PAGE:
Spoiler warning: This review contains spoilers for The Last of Us Part II. If you have yet to play the game, we advise you to turn away now, and come back after you finish the game.
I want to preface this review by saying that I adore The Last of Us. I love its grounded realism, brutal nature, morally grey world, and above all else, the relationship between its two main characters, Joel and Ellie. It’s a story about love, and how far we’re willing to go to protect those who we care about most. On the other hand, there’s The Last of Us Part II, the massively-anticipated sequel seven years in the making. Although I initially thought that the first game’s story wrapped up nicely and there wasn’t much need for a sequel, like many other avid fans I reacted to the announcement by speculating, consuming every drop of information Naughty Dog deigned to release, and getting excited by all of the ways the studio could have taken the narrative. After getting my hands on The Last of Us Part II, and playing it in full, I’ve come away from my experience well and truly at war with myself — just like the game is at war with itself; there are aspects of it that I love, aspects of it that I hate, and some that I have mixed opinions of.
At its core, The Last of Us is about Joel and Ellie’s relationship. The entirety of the game explores and homes in on this relationship more than anything else in the narrative. I think it’s fair to say that a vast majority of fans were looking forward to Part II further exploring, and deepening that relationship within the context of the first game’s ending, but the narrative winds up being something very, very different. Within the opening hours of the game, Joel is unceremoniously killed by a woman named Abby, for reasons unbeknownst to the player. While I always thought Joel’s death was inevitable in Part II, I didn’t expect to happen the way it did, and I found myself baffled by Naughty Dog’s decision to write his demise in the way that they did. This rings true for a vast majority of the violence and death that takes place: more often than not, it feels cheap, unearned, and played up for shock value. The events that led up to this show Joel entirely out of character for no apparent reason, which also seems to plague most of the returning cast. While I understand these characters have grown and changed over the years, it’s hard to believe that they would do things that completely contrast how they behave in the first game without any context as to why. It comes across as lazily written in some circumstances, and it came with a sense of disbelief that I found hard to shake.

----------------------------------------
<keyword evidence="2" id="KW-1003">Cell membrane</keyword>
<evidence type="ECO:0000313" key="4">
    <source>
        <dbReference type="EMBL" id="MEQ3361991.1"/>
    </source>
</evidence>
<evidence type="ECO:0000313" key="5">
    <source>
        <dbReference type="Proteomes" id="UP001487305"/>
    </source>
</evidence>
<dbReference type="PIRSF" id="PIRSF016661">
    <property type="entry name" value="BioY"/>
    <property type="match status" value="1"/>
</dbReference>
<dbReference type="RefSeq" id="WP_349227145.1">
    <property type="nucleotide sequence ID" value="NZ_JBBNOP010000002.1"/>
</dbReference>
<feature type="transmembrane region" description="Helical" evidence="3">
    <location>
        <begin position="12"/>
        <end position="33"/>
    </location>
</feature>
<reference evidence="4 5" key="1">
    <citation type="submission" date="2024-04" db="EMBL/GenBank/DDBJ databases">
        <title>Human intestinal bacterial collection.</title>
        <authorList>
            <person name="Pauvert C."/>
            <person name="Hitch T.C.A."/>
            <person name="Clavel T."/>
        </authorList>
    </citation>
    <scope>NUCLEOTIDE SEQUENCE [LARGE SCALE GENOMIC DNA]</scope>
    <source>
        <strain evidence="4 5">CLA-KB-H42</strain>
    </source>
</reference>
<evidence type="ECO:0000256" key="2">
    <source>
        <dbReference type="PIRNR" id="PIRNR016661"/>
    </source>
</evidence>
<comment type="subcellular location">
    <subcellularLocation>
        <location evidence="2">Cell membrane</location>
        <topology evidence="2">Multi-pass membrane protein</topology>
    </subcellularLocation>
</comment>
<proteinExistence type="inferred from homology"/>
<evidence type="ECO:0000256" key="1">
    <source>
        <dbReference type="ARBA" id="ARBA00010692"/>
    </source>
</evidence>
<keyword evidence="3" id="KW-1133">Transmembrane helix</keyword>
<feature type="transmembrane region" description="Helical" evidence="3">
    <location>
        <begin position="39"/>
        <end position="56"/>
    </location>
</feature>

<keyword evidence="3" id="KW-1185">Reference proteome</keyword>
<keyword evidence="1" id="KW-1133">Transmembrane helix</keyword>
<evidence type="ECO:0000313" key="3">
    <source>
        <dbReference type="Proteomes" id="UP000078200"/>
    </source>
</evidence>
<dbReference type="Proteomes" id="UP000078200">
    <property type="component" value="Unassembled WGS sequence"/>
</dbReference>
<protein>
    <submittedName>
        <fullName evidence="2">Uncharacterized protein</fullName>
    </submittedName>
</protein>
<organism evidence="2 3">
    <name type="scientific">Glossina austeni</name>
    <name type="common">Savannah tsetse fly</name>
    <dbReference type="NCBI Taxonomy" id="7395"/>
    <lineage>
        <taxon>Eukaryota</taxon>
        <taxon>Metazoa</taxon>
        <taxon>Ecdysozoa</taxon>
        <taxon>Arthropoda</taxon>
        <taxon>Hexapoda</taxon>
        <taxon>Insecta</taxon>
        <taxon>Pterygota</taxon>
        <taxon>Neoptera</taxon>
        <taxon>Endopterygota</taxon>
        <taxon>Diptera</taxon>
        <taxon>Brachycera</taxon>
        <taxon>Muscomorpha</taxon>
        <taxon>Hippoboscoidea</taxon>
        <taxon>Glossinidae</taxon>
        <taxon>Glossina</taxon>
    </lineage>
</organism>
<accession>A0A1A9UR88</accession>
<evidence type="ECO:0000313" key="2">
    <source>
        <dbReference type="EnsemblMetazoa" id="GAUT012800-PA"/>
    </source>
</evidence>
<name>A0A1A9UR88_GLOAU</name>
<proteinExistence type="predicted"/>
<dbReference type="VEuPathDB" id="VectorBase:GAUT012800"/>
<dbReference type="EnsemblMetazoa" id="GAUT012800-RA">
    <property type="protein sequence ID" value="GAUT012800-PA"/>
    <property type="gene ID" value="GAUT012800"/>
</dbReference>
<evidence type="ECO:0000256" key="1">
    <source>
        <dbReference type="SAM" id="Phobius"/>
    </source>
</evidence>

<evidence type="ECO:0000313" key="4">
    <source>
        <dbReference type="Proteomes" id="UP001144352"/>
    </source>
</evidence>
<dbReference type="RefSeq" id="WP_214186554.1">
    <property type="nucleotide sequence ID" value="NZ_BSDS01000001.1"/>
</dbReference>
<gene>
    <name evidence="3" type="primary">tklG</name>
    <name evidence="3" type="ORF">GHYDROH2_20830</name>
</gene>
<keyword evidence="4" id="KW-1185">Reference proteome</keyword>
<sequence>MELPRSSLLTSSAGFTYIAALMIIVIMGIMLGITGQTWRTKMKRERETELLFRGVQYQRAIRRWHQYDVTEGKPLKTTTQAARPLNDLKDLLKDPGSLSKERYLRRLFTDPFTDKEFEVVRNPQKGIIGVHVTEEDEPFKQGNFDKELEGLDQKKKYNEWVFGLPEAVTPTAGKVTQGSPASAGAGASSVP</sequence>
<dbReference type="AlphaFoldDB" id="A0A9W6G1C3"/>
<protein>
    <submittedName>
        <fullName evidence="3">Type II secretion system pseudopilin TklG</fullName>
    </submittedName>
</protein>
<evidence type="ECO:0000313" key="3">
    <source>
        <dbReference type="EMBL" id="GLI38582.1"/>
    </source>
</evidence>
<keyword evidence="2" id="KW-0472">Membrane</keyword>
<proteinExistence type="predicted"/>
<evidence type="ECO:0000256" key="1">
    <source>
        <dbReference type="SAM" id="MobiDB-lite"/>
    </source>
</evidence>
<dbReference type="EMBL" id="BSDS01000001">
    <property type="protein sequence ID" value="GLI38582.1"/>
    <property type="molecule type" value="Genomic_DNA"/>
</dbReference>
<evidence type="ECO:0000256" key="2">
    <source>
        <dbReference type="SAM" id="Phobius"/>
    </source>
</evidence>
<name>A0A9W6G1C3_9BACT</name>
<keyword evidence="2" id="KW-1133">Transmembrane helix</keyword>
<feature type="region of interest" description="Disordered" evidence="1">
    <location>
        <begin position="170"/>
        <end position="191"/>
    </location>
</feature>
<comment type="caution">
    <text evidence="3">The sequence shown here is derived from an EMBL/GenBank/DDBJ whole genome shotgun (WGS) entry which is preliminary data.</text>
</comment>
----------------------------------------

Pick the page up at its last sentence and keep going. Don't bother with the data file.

Not nearly all of it is bad, though. The ensuing events that see Ellie hunting Abby across Seattle are thrilling, as she questions whether or not what she is doing is right, while also dragging the people she cares about into the fold. It’s interesting to see the character so tormented by her actions, and I felt invested in her story and how the rest of the plot would unfold from there. Unfortunately, ludonarrative dissonance undermines a lot of what the game is trying to make you feel; it’s hard to sympathize with Ellie when she’s a total killing machine outside of the narrative itself. It renders the game’s core message — that revenge is bad — utterly irrelevant and uninspiring because it directly contradicts itself by revelling in its graphic, gratuitous violence.
Halfway through the game, right before a pivotal moment, the narrative backtracks three days and changes the player’s perspective to Abby. It provides an interesting angle on Ellie’s murder spree, but I found it hard to sympathize and feel bad for Abby when she so mercilessly kills Joel in the beginning. While her reasoning for doing so is largely similar to Ellie’s, I found myself slogging through Abby’s portion of the game, until the final day when things started getting more interesting and characters became more fleshed out.
On top of the regular story, both Ellie and Abby have flashbacks further fleshing out their characters and their relationships with the other important people in their lives. These are far and away the best parts of the narrative, particularly Ellie’s, as you get to see what her and Joel got up to after the events of the first game. It also gives you an alternate perspective on the events of the first game, and a deeper insight into Abby’s character. Some of them do undermine the ending of the first game, but I enjoyed a vast majority of these cutscenes.